Following the excesses of the festive season, it’s back to reality with a bump for many of us. And this leads some of us to making resolutions to stop the bad habits and to take up healthier ones.
But, as we all know, these do not always work and diets, fasting and energy drinks can also have their problems and lead to many being unhappy, anxious and stressed.
However, there are ways to stick to resolutions, according to recent research by psychologist Professor Richard Wiseman, from the University of Hertfordshire, who has carried out research into the key to sticking to resolutions, according to the BBC.
In a study of 5,000 people who made resolutions, he found that it was those with a ‘fatalistic attitude’ who were less likely to succeed and he said it was more than likely old habits will creep back in sometimes.
“Failure is the main thing that stops people. If, on day one of their diet, they raid the biscuit tin, they think ‘that’s it’ and give up. But persistence is the key. Start again the next day,” he advises.
Basically, trying to change a bad habit is a case of mind over matter and clinical hypnotherapy is the application of hypnotic techniques in such a way as to bring about therapeutic changes, says the National Council for Hypnotherapy (NCH).
The national body says this brought about by an external influence – the therapist – assists in activating the inner resources of a person in order to achieve realistic goals. These goals can range from quitting smoking and losing weight to dealing with anxiety, phobias and addictions.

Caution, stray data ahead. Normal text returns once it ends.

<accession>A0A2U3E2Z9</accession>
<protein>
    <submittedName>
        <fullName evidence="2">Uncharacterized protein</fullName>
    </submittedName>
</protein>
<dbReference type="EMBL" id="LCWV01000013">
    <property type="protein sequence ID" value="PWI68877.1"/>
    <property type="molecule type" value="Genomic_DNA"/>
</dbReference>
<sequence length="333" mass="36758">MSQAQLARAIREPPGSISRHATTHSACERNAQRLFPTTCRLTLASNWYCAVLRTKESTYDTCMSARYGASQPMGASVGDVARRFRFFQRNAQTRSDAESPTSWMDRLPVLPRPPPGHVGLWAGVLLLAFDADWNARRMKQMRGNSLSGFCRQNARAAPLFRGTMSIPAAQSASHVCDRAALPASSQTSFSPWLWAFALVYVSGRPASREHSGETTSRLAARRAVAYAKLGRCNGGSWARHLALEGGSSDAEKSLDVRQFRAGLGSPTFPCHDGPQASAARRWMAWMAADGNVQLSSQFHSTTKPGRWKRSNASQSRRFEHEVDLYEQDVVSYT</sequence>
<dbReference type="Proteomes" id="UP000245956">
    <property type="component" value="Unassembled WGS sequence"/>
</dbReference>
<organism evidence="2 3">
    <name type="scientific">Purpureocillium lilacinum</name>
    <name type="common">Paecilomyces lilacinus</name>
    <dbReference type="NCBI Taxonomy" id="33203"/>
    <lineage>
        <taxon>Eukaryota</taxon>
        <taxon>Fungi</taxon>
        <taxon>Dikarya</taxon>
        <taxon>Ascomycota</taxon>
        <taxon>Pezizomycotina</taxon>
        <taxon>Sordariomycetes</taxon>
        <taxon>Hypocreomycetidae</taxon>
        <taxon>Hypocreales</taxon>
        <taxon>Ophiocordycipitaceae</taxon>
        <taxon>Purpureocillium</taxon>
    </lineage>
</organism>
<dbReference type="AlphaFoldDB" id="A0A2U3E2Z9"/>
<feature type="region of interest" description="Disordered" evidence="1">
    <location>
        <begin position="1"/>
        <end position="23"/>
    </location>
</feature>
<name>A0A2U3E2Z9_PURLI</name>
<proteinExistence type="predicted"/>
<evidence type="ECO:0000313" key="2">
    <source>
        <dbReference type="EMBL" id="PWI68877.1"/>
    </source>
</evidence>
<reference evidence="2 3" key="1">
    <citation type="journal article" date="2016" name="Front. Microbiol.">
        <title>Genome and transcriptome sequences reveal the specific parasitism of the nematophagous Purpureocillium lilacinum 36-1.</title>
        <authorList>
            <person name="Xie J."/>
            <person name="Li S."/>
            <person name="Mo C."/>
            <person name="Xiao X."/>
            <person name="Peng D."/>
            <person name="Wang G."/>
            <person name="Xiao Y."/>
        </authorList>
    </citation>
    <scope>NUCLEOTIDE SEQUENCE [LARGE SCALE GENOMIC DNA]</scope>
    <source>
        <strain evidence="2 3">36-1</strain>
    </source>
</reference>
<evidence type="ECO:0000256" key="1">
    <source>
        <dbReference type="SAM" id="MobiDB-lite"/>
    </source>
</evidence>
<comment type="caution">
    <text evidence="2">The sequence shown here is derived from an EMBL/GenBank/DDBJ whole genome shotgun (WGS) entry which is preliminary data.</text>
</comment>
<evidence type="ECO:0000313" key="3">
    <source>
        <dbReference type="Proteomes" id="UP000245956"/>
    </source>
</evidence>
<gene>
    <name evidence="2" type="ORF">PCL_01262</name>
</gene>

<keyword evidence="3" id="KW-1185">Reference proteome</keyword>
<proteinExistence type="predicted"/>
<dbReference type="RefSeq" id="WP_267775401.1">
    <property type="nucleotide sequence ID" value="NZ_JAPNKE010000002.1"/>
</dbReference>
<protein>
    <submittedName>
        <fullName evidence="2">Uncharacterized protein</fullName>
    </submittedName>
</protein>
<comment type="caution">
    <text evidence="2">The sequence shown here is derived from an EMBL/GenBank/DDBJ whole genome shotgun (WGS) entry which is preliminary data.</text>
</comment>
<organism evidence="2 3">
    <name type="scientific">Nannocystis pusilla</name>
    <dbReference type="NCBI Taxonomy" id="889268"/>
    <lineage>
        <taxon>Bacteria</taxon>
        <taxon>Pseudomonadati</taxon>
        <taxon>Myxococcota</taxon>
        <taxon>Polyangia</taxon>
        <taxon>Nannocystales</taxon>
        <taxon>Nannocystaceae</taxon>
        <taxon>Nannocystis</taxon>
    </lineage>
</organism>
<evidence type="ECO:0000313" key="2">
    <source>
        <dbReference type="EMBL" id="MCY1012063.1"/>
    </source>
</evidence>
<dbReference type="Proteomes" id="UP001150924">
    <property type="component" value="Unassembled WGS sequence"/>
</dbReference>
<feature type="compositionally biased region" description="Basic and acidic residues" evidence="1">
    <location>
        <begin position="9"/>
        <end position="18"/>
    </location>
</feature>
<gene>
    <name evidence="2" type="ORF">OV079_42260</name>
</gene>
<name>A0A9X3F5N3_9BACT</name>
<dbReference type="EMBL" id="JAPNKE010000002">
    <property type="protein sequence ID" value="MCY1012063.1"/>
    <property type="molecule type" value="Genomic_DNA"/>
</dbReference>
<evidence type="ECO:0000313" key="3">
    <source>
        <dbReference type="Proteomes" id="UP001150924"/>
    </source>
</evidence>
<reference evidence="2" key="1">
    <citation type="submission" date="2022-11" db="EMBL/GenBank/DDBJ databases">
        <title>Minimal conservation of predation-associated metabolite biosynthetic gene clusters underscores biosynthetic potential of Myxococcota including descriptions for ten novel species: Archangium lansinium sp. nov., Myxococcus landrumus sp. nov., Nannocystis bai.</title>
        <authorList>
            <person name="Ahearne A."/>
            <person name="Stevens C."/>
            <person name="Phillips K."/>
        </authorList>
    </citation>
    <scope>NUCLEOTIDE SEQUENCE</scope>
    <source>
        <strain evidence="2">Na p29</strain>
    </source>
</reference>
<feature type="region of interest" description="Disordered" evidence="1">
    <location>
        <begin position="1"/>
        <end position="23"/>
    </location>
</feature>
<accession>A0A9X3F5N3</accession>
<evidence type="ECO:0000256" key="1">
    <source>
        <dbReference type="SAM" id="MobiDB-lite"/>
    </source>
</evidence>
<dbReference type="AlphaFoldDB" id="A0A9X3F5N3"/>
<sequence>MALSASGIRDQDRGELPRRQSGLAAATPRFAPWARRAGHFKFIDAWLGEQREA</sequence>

“Hypnotherapy helps people to make changes to their behaviour,” says the NCH, adding that hypnosis is a natural state of mind and people are often surprised that they hear every word and could get up and walk out of the room at any moment.
“Unless you enter a deeper state, you may not seem any different, just very relaxed. A hypnotherapist is a guide and helps you on a journey, but the change can only be made by you. Often the realisation that you are in control, and that you can make change yourself is very empowering,” the NCH, with 1,800 members around the UK, says.
Prof Wiseman told the BBC that resolution makers should be realistic and should choose one thing to focus on rather than having a raft of goals to increase the chances of success.
“This is important in terms of knowing what prompts behaviour you want to avoid – and to help encourage healthier habits.”
“Overeating or smoking are the most common but there are many other behaviours that affect people’s lives, make them unhappy or cause a risk to their health and the health of those around them.”
The reason why hypnotherapy works so rapidly with bad habits and behaviours, adds the NCH, is because it works directly with the subconscious, bypassing the critical mind and getting to the root of the issue so that changes can be made quickly and efficiently.
If you want to ensure your resolutions have a chance of working, contact an NCH therapist near you by clicking here to use its directory. It can be a life-changer moment.